I am honored that people speak so vulnerably and openly with me and my life is bigger and broader for being immersed in their lives. I havenít scaled any mountains. I havenít slain any dragons. But I honor myself more as a woman. I am more authentic. I am willing to be strong, to seek out places where Iím nervous or afraid and purposefully go there, knowing how much I gain by so doing, not only for myself but for my husband, my son, those around me. I am finding my true voice, less afraid to make mistakes, more eager to see what Iím made of, inspired to seek new challenge and to not settle for mediocrity.

In the end, courage can be a fragile, vulnerable thing, a quiet moment. It can be a deep look into our souls, a stillness with our divinity. It can be found in the exhalation of love. In the speaking of truth. In forgiving and the making of peace. It is not only about climbing unscaleable mountains, crossing unfordable rivers, flying to unreasonable heights. Even in the most bold and daring acts, courage is a matter of the heart. And, more than anything, this work brings me home to my heart and home to myself as a woman. I continue to explore the heart, the mind, and the spirit of courage and to honor its many faces. To look into the eyes of the very soul of courage reminds us of who we are in all our magnificence. And in remembering, we become more.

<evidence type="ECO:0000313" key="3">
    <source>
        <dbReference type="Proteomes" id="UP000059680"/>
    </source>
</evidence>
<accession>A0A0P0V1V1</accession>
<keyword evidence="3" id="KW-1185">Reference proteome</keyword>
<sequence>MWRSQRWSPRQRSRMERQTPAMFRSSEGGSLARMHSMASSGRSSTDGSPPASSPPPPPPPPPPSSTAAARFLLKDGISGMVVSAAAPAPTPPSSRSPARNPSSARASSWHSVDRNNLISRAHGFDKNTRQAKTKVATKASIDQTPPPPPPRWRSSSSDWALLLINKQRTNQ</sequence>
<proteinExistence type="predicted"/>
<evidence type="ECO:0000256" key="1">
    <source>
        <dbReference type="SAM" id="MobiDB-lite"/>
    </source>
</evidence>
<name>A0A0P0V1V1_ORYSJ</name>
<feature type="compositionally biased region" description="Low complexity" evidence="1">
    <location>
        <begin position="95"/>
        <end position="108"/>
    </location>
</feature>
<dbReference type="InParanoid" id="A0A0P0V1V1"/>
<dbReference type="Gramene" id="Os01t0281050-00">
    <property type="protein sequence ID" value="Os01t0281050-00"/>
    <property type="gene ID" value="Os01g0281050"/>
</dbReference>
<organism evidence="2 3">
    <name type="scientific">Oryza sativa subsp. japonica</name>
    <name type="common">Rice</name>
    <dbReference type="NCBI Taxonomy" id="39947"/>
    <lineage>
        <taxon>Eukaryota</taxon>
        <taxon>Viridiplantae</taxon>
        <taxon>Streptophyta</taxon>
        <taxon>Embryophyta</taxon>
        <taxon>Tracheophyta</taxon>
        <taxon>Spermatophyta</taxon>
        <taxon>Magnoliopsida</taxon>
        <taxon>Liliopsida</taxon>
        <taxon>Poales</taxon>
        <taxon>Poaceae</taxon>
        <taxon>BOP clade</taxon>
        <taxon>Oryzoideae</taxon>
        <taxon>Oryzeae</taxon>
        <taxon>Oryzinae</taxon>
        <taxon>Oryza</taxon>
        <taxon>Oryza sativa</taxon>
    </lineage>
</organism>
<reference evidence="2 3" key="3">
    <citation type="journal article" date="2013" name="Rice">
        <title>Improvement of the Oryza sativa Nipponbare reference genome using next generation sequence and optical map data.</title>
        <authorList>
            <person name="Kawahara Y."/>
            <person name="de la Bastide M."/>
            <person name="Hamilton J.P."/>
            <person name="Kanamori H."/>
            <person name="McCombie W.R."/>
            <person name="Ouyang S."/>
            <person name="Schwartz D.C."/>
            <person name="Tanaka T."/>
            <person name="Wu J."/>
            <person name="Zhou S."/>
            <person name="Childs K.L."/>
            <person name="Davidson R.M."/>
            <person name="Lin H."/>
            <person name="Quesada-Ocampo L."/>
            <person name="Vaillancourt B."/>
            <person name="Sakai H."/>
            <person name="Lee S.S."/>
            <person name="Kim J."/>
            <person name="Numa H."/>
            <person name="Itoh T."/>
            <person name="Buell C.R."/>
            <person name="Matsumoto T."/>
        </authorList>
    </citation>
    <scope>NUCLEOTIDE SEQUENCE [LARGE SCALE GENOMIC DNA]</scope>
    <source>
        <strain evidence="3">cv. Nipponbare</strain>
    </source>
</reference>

© Copyright 2001 Katherine Martin.

Katherine Martin is a champion of the human spirit. She has been a magazine writer and editor, award winning screenwriter, author of two critically acclaimed books and is presently a columnist for women.com.

For the past six years, Katherine has immersed herself in the rich tapestry of human courage. Interviewing hundreds of people from all walks of life, Katherine has been inspired and moved by her discoveries. Women of Courage is the first in the People Who Dare Series.

Katherine speaks across the country, has produced sold out theatrical performances of her work and is producing stories for television. Her message inspires us all - that courage is a matter of the heart.

Learn More About Women of Courage at: www.peoplewhodare.com